the last vacation post

Before our vacation fades completely into memory, here are the Top Ten Things to Remember About the Vacation:

10. Time Zones.

9. Sprint. Turns out unlimited roaming data and text is part of our normal plan. Turns out that's pretty cool.

8. Fanta Limón and jamón, as always.

7. Churros con chocolate. Breakfast of champions.

6. Ice cream after every dinner in Nerja. Robin settled on Choco Blanco, I usually went for Choco Naranja.

5. Ayo's.

4. We love to eat Mexican food at Juan's Place.

Juan's place

3. Estepona. We sat down at his desk, and I said my grandparents were from Estepona. Before I could continue, he interjected, "Hawaii". Apparently all those stories about the migration of the Andalusians to Hawaii are true!

2. Norwegian Air.

Norwegian

And the #1 highlight of our trip: Robin drives us from Málaga to Ronda in the middle of the night, via Transylvania.

Because some things are worth repeating, here is the view from our balcony in Nerja at 9:38 in the morning:

Nerja balcony morning


just pretend

When you are on vacation, you think about how you will change your life when you return. But when you get home, all you want to do is bask in the normality you had subconsciously missed when you were away. And so, within half an hour of arriving home, I ordered a pizza for delivery, and the next morning, we went to our usual breakfast place like we do every week.

And what do we really come home to? Donald Trump. Puerto Rico. Mass murder in Las Vegas.

And what did we leave? In Spain, a referendum on Catalan independence led to a police riot, leaving almost 900 civilians and 430 police officers injured.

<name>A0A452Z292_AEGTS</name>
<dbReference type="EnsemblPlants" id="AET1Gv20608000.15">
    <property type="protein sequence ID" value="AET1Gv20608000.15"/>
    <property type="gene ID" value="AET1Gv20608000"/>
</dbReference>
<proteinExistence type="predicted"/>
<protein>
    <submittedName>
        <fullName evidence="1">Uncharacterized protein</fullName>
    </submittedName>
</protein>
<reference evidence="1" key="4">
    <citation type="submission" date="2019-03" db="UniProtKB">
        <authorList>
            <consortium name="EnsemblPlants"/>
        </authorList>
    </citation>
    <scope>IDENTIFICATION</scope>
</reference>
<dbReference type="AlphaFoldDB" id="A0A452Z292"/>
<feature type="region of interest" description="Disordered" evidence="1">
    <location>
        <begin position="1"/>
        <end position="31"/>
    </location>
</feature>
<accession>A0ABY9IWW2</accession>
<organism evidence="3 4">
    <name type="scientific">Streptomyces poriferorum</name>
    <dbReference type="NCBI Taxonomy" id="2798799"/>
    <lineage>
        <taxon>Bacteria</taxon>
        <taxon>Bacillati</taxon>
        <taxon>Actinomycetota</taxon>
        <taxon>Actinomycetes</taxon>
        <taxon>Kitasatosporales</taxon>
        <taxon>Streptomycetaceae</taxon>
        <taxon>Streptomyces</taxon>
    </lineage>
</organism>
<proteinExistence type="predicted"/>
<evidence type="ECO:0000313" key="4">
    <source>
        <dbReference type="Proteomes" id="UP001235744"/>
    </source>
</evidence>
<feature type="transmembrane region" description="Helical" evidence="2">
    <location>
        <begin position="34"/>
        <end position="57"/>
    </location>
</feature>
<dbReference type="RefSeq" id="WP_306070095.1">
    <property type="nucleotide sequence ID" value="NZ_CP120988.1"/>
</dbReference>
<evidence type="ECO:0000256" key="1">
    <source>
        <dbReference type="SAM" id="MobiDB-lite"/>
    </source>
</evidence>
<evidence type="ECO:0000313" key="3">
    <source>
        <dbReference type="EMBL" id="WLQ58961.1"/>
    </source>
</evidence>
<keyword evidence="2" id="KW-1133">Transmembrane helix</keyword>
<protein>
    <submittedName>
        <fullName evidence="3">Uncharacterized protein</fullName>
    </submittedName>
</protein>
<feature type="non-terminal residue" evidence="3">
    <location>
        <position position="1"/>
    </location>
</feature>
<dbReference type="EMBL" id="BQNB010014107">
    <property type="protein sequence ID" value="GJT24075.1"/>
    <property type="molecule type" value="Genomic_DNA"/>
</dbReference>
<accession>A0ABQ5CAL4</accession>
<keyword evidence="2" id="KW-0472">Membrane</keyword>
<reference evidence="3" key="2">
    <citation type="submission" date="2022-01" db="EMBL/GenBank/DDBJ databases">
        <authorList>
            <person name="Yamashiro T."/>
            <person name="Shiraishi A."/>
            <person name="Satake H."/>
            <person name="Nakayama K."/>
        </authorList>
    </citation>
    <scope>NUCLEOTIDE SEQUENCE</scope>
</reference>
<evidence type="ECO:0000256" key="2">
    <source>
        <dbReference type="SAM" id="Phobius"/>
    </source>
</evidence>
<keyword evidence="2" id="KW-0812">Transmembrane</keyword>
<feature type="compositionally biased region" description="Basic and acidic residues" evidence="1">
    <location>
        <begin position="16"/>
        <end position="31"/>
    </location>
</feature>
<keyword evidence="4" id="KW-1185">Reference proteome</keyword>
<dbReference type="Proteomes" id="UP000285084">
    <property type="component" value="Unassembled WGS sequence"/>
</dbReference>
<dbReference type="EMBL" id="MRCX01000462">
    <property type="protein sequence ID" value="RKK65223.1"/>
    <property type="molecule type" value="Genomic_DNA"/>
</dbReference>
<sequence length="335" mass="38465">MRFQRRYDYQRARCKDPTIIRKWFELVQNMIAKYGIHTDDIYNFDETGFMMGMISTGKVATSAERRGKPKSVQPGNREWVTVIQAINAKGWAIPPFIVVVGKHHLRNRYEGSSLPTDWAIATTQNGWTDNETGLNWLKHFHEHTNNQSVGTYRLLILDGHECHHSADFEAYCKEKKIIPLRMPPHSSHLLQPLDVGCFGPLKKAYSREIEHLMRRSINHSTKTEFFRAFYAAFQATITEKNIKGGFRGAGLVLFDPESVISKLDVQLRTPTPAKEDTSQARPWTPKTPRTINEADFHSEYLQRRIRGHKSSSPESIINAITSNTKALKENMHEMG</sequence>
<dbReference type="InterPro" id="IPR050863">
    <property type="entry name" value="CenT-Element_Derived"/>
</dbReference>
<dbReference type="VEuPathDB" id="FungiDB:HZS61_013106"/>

When you are on vacation, you can pretend you are immune. But it's just pretend.


dreaming about change while on vacation

Many people try to visit as many places as possible during a vacation. We are far more boring than that. We go to the same places, and stay in one place long enough to get a feel, no matter how limited, of what it is like to live there. Of the two places we visit in Southern Spain, we spend the lion's share of the time in Nerja. It is here that we get to know the man who runs the mini-mart across the street, and the waitress at the café where we often stop for breakfast. We get the illusion of being residents, and sometimes we fantasize about living here after Robin retires.

But vacations are not the same as daily life. Vacations are where you escape from daily life. So no matter how many times we stay in Nerja (six and counting), we don't really know what it would be like to live here.

On vacation, we can eat out two or three times a day. On vacation, we can splurge on an apartment with a deck that overlooks the Mediterranean, and listen to the waves at night. On vacation, we forget for a few weeks about bills and work and the things that stress us out. Yes, they will be there when we return, but until then, it's all good. (And It's a sign of our privileged life that we can afford this in the first place.)

So I'm not sure that vacations are an accurate barometer of how it would be to live where we now only visit. It's not the basic things ... seventeen years ago, when we first came to Nerja, I thought the hardest part of being there would be the language barrier, but I seem to have overcome this, at least well enough to get by. No, the hardest part would be having a daily life in Nerja instead of a vacation. I still don't know what that would be like.

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time zones

For some reason, I am noticing the time zone differences more on this trip than I have in the past. (Now that I say this, I imagine if I looked through blog posts from past vacations, I'd find myself saying the same thing.) This is most notable in two areas, real-time communications and sporting events.